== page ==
Ali Berney and the staff at Carbiz are all too familiar with the negative stereotypes associated with the used-car business.
That’s why when Berney, finance manager at the Glen car dealership, contacted local charities to ask for their participation in the company’s newest giving initiative, she was prepared for a certain amount of skepticism.
And that was the case earlier this fall when Carbiz reached out to several organizations and offered them the chance to be a part of its Thanksgiving turkey drive.
“I think at first they were kind of taken aback because I was contacting them, reaching out to them, saying, ‘Hey, can you participate?’” Berney said. “They don’t expect a car dealership … contributing in this sort of way. It took a lot of convincing on my part to say, ‘Hey, we want to give you this. This is the real deal.’”
Their plan was simple. For every vehicle sold between Nov. 1 and Nov. 19, Carbiz donated one turkey to the car buyer and allowed the customer to donate a second turkey to one of three local organizations: Bea Gaddy Family Centers Inc., The Associated: Jewish Community Federation of Baltimore or Catholic Charities of Baltimore.
Customers were also given the opt-ion of giving their personal turkeys to charity as well. Berney said a good portion of car buyers elected to go that route. Through the first two weeks of the drive, Carbiz had amassed more than 75 turkeys destined for needy families.
“People say, ‘I have 10-15 dollars to a buy a turkey myself, let me donate this one to a good cause,’” Berney said. “They appreciate the opportunity to give something tangible rather than just money.”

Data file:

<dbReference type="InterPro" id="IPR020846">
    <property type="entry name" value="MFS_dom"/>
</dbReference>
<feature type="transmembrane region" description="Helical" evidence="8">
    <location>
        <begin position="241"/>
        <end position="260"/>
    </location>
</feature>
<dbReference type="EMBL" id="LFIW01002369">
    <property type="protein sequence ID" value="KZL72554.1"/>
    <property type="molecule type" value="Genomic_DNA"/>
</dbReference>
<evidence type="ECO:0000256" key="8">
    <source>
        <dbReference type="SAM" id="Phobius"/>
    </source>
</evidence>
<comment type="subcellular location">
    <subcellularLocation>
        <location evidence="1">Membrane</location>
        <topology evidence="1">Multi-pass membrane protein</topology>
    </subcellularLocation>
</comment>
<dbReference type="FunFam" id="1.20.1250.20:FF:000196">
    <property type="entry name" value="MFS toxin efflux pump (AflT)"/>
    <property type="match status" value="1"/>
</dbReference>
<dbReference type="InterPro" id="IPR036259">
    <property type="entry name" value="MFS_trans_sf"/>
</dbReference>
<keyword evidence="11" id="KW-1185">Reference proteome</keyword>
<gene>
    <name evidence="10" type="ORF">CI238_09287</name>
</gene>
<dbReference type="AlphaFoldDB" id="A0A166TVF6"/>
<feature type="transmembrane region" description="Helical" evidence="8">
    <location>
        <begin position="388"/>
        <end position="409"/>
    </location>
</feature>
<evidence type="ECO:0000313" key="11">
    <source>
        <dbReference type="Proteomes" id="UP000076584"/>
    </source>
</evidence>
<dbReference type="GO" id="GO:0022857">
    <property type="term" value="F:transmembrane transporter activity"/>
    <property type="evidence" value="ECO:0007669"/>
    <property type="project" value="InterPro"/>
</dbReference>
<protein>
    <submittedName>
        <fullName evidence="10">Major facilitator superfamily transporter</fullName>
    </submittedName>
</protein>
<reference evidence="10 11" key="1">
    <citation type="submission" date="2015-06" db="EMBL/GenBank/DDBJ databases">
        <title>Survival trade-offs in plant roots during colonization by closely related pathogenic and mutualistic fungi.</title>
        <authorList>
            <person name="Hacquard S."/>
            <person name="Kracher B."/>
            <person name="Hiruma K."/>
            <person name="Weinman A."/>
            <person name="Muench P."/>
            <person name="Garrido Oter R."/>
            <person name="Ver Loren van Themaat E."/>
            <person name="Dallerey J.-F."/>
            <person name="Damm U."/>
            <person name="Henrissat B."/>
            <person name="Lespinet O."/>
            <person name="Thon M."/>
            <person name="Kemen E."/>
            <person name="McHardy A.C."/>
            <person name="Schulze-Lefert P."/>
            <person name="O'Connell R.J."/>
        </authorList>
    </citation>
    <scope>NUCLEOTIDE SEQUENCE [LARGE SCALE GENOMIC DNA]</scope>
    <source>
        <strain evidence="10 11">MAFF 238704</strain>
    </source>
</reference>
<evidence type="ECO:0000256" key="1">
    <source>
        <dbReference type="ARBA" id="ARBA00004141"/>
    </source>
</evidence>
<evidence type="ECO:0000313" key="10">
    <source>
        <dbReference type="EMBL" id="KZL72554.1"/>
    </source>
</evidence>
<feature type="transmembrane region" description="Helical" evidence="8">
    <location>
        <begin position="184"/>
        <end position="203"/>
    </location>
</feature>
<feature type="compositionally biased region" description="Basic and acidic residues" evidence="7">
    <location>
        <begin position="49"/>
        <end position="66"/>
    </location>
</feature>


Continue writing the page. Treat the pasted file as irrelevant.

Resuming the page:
The staff at Advance has taken a similar approach.
Each year, the Cockeysville-based document management company partners with local organizations that pair Advance with a few needy families who are experiencing challenging circumstances during the holiday season.
Like Carbiz, Advance aims to give material necessities rather than just money alone. Provided with the families’ information, including the children’s age and gender, the company accumulates suitable food, clothing and toys to improve their holiday experience.
Advance’s effort is an informal, grassroots initiative; employees are not required to donate. However, the company’s executives explain that when presented with the opportunity in a pressure-free environment, a majority of the staff feels compelled to do its part.
“Giving is a very personal thing, and it should come from the heart and the head,” Advance President Jeff Elkin said. “A good portion of our employees end up contributing.”
With so many worthy nonprofits in the area, Elkin said that it’s a struggle each year to select which ones to aid. He said that when it comes to doing their part during the holidays, it’s never about publicity, but about doing the right thing to support the local community.
“It’s partly a Jewish thing. We’re brought up to give back. Obviously, we’re not a Jewish company, but being a Jewish-owned company, our value system is inherent in what we do,” Elkin said. “We’re a local company, we’re members of the community, and there’s a need there. It’s the value system that you are brought up with, you help those in need.”
Charities across the city are grateful for the efforts of companies such as Carbiz and Advance.
Bea Gaddy Family Centers Executive Director Cynthia Brooks said that because of Hurricane Sandy, donations aren’t as plentiful this year. As a result, any added assistance her organization receives is welcome.
“At this time of the year, everybody has a spirit that comes over them,” Brooks said. “They want to help somebody, and it makes them feel good — especially when they help somebody they don’t know.”